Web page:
Round 7 – Steve with MUD
I’m third in the standings, so we ID into Top 8. I like the match-up because of how great Dack is, but I didn’t want to get greedy and risk missing Top 8.
Top 8 – Brian with NWCS
We had talked earlier in the day about sideboarding, and we were both friends of Rich and on his exact same 75. Luckily, I was the higher seed and started off with turn 1 triple Mox, land, double Night’s Whisper. His turn 1 just includes a land and he passes. I cast a third Night’s Whisper and a Thirst for Knowledge, so I’m way ahead on cards and mana at this point. Yet, despite drawing nine extra cards, all I saw were random mana sources. He manages to resolve a Dack Fayden and steals a mana source, but eventually I resolve a Yawgmoth’s Will and bury him after seeing >9,000 more cards.
Brian seemed to like what I did last game, and his first few turns are spent whispering into the night on three separate occasions. But, I have Library on the draw and manage to keep up. He eventually is able to resolve a Jace, but I untap and Tinker for to Mindslaver his next turn. Here, I make plenty of mistakes due to my inexperience with Mindslavery. Instead of using his Jace to Brainstorm and shuffling away his good cards, I let him play a Dack and a Goblin Welder which I Fire away. I also end up fatesealing to the bottom a worthless Goblin Welder (I had Nihil Spellbomb in play). In the end, he passes the turn with a Jace at 5. I manage to Pyroblast his Jace and hardcast Battlesphere, but he returns with a topdecked Demonic Tutor for the greatest Thief in the multiverse, who steals my Battlestation. Not to be outdone, I cast my own Jace and return the mothership to my hand. I play around Fire//Ice by attacking Dack with three Myrs, and my recast Battlesphere gets me the game.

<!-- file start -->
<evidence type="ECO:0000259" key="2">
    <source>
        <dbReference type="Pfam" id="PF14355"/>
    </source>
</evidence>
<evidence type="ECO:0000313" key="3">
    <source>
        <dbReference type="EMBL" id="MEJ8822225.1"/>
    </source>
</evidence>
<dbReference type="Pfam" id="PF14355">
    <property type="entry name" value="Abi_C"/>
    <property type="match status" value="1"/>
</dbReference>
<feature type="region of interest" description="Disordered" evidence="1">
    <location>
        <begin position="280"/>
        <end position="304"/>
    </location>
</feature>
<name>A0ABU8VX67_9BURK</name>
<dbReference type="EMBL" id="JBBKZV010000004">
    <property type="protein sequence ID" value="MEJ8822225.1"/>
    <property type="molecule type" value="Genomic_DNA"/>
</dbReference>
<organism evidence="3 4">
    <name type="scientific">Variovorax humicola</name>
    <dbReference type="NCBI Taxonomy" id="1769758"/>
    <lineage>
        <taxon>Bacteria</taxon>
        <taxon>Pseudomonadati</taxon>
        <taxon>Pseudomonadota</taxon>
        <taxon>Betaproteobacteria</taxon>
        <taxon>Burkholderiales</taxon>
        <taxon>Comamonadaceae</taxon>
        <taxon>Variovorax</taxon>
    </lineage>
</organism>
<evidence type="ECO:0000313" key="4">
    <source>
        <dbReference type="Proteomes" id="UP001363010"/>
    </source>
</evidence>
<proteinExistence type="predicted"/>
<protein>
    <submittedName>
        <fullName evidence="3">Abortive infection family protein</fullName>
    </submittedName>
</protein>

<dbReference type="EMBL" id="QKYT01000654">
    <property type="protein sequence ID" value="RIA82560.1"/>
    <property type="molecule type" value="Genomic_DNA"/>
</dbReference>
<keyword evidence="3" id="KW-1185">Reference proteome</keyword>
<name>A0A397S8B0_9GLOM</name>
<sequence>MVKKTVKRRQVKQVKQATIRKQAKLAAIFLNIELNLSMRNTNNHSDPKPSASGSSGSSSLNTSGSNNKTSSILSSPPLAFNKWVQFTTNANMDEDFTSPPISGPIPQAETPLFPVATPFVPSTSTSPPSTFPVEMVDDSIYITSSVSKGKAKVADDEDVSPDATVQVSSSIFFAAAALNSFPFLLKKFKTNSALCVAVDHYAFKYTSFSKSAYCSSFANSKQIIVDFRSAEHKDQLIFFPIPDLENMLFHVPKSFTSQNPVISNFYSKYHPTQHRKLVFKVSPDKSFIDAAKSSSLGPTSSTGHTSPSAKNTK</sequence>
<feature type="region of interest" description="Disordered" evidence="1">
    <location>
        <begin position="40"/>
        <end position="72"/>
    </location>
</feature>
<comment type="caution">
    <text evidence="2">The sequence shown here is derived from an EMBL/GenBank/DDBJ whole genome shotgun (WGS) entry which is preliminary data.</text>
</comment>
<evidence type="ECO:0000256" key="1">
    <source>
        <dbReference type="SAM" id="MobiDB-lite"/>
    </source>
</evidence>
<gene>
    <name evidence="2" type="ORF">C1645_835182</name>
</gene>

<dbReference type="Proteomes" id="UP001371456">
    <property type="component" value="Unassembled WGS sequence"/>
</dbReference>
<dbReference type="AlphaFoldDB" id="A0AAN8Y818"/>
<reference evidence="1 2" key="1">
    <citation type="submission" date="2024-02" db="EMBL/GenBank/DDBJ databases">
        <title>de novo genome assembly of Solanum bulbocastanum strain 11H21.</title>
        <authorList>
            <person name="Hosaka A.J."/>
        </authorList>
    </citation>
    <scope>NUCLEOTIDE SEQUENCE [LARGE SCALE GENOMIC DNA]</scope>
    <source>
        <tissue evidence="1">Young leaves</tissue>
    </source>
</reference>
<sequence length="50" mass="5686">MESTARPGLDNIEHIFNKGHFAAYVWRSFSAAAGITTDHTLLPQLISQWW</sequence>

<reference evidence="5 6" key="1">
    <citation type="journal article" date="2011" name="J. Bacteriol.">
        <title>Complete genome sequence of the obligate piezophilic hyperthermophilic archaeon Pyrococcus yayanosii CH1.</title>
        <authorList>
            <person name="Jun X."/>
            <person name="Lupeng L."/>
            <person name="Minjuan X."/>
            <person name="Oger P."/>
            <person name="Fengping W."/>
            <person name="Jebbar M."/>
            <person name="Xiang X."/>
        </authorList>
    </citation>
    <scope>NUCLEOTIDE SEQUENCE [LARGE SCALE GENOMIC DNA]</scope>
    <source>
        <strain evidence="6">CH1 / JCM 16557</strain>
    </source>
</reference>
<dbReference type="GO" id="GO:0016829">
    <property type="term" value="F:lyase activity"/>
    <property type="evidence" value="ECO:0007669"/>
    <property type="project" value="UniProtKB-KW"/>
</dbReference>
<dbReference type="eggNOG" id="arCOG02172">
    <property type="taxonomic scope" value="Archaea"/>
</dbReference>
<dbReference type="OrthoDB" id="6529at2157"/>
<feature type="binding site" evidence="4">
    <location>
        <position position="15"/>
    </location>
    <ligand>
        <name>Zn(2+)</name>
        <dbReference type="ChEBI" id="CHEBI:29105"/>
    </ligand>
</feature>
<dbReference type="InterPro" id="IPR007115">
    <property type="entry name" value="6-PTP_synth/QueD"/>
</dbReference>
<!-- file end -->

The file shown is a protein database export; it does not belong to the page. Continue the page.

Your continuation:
Top 4 – Mark with UR Landstill
I mulligan to five looking for mana sources while he opens with turn 1 Jace. His deck is full of Standstills and Mana Drains and I shuffle them up as I’m unable to gain any traction. It turns out that Standstill beats Night’s Whisper.
I keep my seven, play a land and pass. He returns with yet another turn 1 Jace. This time, I have Force of Will at the ready, but he does too. I EOT tutor for a Pyroblast, which miraculously resolves. I kid myself into thinking I might be in it, but he lands another Jace and several more Standstills and I’m done for the day.
Overall, I had a great time slinging Vintage, and I highly, highly recommend this format for those who are unsure. You get to do ridiculous things in a very skill-intensive format, while also kicking back and putting thousand dollar pieces of cardboard onto the table. What more could you ask for on a Sunday afternoon?
As always, let me know what you thought in the comments below. Until next time!